A year ago, when the European Union declared that Georgian citizens could come for a visit without first applying for a visa, the Caucasus nation erupted in jubilation. There was a collective sense that Georgia was beginning to realize its long dream of joining Europe.
Yet today, Georgians worry their visa-free travel may be at risk. Some EU members are complaining that too many Georgians are applying for political asylum, taking advantage of free health care, or turning to crime.
In the last quarter of 2017, Georgians lodged more asylum applications than citizens of any other ex-Soviet country, adding a strain to Europe’s migration crisis. The applications totaled 1,465 in December alone (more than a third of those were filed in Germany), almost triple the number recorded the previous December. Overall, the number of Georgian asylum seekers increased 39 percent year-on-year, to 10,465, according to the European Asylum Support Office.
These numbers barely register next to those from North Africa and the Middle East. But the rate of increase is not far off the 50 percent threshold set by the EU, under which a member state can invoke the so-called Suspension Mechanism, an escape plan.
Patience with Georgia appears to be wearing especially thin in Germany, which has borne the brunt of Europe’s refugee crisis. In January, Joachim Stamp, integration minister of Germany’s most populous state, North-Rhine Westphalia, asked Berlin to reconsider its visa policy toward Georgia. Germany’s Interior Minister Thomas de Maizière followed up in February, warning Tbilisi to slow the outflow of asylum seekers or face new visa requirements.
Georgian Foreign Minister Mikheil Janelidze hurried to reassure concerns back home. “I have had conversations with Germany’s Interior Ministry, the German Chancellor’s Office and Bundestag members […] and, for now, activating the Suspension Mechanism is not on the agenda,” he told reporters on February 19.
But that could change fast. “Migration is a painful issue in Europe and it plays out as an important element of electoral politics, especially in Germany,” Jaba Devdariani, a public reform consultant and observer of Georgian-EU migration trends, told Eurasianet.
It may ultimately depend on whether asylum applications continue to pile up this year. Experience shows that an initial asylum surge is often short-lived. “In the past, we have had similar experience with the Balkan Countries. There was a bump at first,” said Dorota Dlouchy-Suliga of the EU Delegation in Tbilisi. “Similarly, we hope that the number of applications from Georgia will go down.”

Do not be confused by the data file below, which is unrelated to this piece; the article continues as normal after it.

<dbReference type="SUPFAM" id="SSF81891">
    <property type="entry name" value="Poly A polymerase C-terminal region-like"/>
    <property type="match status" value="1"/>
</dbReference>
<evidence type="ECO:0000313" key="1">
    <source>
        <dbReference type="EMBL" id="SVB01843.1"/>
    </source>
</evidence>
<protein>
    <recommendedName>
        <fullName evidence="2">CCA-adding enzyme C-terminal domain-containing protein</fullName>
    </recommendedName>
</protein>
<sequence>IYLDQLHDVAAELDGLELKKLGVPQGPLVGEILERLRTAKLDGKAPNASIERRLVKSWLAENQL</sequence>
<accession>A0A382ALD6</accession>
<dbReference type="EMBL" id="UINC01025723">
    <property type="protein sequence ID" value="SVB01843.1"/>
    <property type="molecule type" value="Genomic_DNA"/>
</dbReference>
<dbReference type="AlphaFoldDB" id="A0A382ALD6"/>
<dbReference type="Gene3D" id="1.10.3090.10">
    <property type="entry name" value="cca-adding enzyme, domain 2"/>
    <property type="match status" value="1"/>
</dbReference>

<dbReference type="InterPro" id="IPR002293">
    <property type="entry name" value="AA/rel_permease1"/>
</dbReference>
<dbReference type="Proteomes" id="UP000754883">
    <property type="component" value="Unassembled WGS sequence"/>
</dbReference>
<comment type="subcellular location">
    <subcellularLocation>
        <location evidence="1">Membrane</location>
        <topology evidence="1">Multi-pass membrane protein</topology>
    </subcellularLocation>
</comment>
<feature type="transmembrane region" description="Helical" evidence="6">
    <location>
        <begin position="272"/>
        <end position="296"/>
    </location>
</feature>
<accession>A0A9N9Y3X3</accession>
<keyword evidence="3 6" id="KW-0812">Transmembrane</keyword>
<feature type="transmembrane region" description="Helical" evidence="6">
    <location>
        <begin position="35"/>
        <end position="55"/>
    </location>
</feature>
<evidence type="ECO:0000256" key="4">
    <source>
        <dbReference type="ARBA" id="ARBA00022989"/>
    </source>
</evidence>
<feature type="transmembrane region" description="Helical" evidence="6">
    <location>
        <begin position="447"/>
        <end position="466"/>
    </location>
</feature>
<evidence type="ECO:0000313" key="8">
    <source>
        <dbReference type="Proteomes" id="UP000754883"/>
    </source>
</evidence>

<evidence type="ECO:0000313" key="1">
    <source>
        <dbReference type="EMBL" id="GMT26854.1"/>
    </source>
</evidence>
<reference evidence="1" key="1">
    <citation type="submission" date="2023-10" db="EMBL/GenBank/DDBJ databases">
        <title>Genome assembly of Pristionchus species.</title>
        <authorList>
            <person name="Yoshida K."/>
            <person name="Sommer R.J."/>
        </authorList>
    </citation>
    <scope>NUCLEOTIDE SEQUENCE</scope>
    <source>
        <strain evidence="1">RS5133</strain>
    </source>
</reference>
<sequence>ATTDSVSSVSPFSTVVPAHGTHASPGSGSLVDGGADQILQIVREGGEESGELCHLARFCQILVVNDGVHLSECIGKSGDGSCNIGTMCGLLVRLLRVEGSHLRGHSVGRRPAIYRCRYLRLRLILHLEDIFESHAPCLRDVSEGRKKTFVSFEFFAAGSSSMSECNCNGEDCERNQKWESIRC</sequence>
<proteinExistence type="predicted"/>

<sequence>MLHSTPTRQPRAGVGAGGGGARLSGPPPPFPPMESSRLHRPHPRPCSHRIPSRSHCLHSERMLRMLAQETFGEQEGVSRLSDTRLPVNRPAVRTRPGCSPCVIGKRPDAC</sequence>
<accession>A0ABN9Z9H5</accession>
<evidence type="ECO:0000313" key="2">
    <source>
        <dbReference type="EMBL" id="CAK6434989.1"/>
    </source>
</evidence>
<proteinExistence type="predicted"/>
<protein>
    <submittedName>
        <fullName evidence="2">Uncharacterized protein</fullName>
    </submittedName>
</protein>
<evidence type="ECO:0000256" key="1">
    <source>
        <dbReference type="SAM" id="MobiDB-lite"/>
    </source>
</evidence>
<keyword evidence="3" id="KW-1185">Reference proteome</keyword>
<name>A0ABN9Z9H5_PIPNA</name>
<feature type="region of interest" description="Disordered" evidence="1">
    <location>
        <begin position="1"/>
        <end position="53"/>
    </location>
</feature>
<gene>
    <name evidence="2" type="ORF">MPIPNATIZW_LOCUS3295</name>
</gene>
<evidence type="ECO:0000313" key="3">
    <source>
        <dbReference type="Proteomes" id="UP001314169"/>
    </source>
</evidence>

Until then, the burden nags at EU members like Germany and Sweden. Low-income Georgians appear to be drawn to these countries for benefits including free medical care. “The asylum applicants that I dealt with received free treatment for very grave health conditions, like spinal and kidney diseases, something they could never afford at home,” said one Georgian who often works with asylum seekers in Europe and spoke on condition of anonymity, citing confidentiality agreements.
German officials, moreover, have complained that Georgians dabble in crime while their requests for asylum are being considered. This poses another risk to the liberalized visa regime, as, under the EU rules, a member state can press the suspension button “due to increased criminal activity by the citizens of a partner country.”
There are many stories of Georgian criminals – from shoplifters to gangsters – in Europe, but the actual scope of the problem remains unclear. In 2016, prior to the visa liberalization, 6,451 Georgian nationals were registered as criminal suspects in Germany, according to federal police data. Though this was merely 1.1 percent of the total number of migrants who are criminal suspects, it was also the highest among ex-Soviet countries save for Russia, a much larger country (10,398 registered criminal suspects, or 1.7 percent of the total). Yet both were dwarfed by the rates for citizens of other countries like Turkey (almost 70,000; 11.3 percent), Syria (just over 39,000; 6.3 percent) and Albania (14,280; 2.3 percent).
Data is not yet available for 2017. “So far, we don’t have any statistical signals of a higher risk or an immediate threat due to Georgian criminals,” German Foreign Ministry Spokesperson Annegret Korff said in an emailed comment.
Georgian authorities vowed this month to draft new measures to contain the outflow of asylum seekers and criminals. New legislation will toughen procedures for changing one’s name, making it harder for expelled Georgians to reenter the EU with a new identity.
In conversations with Eurasianet, EU officials welcomed these plans and described cooperation with Georgian police and foreign officials as “exemplary.” They added that EU member states should amend their own immigration rules if they want to thwart asylum seekers.
Germany, for example, does not regard Georgia as safe for its own citizens; thus, Georgian asylum applications are given full consideration. France, once also a favorite for Georgian asylum seekers, added Georgia to its list of “Safe Countries of Origin” in 2013. There, asylum denials have become more common.
For now, it is mainly Germany that Tbilisi needs to please as no other country has complained openly. Yet even if the indicators continue to worsen, Georgians are unlikely to see their new right revoked suddenly. “There is nothing automatic about the Suspension Mechanism,” said one EU official, adding that any change is likely to involve time-consuming hand-wringing in Brussels.